2023 Ford Ranger Raptor (car review)

The 2023 Ford Ranger Raptor is many things, including being a super capable off road battle truck that can offer almost performance car levels of get up and go, on and off the tarmac. More important than all that though, it has Baja mode.

Baja mode is designed for total performance when you’re driving off-road, and things like throttle response and shift quality are sharpened to increase the sporting feel of the vehicle. Think of it as Sport+ from the Mustang GT, for the dirt.

It’s wickedly cool. We took the Raptor off road on a peaceful, tranquil cattle farm outside of Crookwell in country NSW. It was there we found a long stretch of relatively smooth dirt track, in an open paddock full of long grass – and unleashed hell.

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Rest assured we ran this test at speed, but away from the moo cows. Baja mode left us grinning from ear to ear – giggling at how “on edge” you can drive the Raptor – and yet it was still oddly controlled – safe almost – yet completely unhinged.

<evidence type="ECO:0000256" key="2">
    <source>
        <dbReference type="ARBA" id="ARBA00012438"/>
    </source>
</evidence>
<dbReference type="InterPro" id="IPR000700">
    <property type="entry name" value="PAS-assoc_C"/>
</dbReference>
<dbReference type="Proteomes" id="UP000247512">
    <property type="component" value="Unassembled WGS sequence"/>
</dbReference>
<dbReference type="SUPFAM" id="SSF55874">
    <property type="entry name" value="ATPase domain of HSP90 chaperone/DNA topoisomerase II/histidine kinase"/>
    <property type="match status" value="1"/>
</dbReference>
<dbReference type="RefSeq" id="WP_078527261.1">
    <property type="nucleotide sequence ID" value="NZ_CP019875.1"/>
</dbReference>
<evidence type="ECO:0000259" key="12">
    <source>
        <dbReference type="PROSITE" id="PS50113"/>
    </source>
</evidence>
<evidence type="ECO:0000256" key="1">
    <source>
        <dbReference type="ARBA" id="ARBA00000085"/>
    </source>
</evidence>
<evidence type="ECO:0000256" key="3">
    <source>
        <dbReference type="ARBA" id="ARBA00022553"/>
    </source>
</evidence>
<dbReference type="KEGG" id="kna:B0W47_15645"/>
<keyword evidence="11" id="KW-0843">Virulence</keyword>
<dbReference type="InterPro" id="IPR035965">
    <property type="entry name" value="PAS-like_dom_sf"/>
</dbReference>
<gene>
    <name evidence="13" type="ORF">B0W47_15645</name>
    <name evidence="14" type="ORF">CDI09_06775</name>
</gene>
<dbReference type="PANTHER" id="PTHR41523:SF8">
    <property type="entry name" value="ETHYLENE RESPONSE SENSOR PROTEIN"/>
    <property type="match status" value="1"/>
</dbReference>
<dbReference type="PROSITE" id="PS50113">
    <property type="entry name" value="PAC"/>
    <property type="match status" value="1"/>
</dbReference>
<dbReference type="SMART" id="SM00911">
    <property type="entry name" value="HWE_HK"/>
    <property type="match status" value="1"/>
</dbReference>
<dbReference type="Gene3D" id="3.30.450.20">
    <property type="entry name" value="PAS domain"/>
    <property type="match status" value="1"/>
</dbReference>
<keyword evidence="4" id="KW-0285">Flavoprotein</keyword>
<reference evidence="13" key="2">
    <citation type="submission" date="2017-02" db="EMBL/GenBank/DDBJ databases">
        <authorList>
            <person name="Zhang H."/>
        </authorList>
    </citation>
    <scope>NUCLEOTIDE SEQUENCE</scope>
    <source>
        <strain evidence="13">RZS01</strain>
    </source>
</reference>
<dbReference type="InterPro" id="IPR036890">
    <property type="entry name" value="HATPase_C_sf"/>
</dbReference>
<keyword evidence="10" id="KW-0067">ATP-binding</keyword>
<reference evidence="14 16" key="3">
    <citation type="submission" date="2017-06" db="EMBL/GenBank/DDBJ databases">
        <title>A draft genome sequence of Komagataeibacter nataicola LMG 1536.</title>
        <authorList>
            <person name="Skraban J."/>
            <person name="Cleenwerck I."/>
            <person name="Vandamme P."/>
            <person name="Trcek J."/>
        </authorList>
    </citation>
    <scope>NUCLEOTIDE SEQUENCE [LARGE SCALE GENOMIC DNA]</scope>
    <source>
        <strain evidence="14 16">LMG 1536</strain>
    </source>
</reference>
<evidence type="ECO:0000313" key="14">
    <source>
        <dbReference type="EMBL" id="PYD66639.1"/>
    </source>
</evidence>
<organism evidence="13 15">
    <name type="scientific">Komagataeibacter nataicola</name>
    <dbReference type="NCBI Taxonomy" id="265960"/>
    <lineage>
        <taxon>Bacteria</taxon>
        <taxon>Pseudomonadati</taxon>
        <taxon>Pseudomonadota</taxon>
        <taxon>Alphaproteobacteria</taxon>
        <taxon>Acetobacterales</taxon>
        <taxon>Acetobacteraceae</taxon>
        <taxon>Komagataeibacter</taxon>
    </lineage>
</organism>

The performance version of the Ranger is full of grunt and is surprisingly quick. We’re talking 292kW of power and 583Nm of torque kind of goodness from its 3.0-litre V6 twin turbo EcoBoost petrol engine. That’s paired to a 10-speed auto by the way.

2023 Ford Ranger Raptor
2023 Ford Ranger Raptor

It hails from the Ford Performance stable and can trundle its way to 100km/h in 6.0-seconds flat. Let that sink in for a moment. This is an off road focused ute (pickup truck if you’re American), that just happens to have a serious performance bent.

Handling is exceptional, and that’s both on and off road, thanks to the vastly improved suspension the new model comes with. Fox 2.5-inch live valve internal bypass shock absorbers soak up pretty much every bump known to man or woman.

It sports model specific 17-inch alloy wheels with T285/70 R17 BF Goodrich K02 High Performance All-Terrain tyres (you can even opt in beadlock capable wheels. There’s a bevy of drive modes alongside Baja too, including Normal, Sport, Slippery, Mud/Ruts and Sand.

It’s got Rock Crawl mode too, for when you need to climb up or down a mountain (and who doesn’t do that on a regular basis), as well as steering modes (Normal, Comfort, Sport and Off Road) and damper modes (Normal, Off Road and Sport).

We’re not done yet either, there’s selectable exhaust notes, including Quiet (for when you need to sneak out of the street without waking the neighbours at 4am), Normal, Sport and Baja, along with a custom option called My Mode.

2023 Ford Ranger Raptor
2023 Ford Ranger Raptor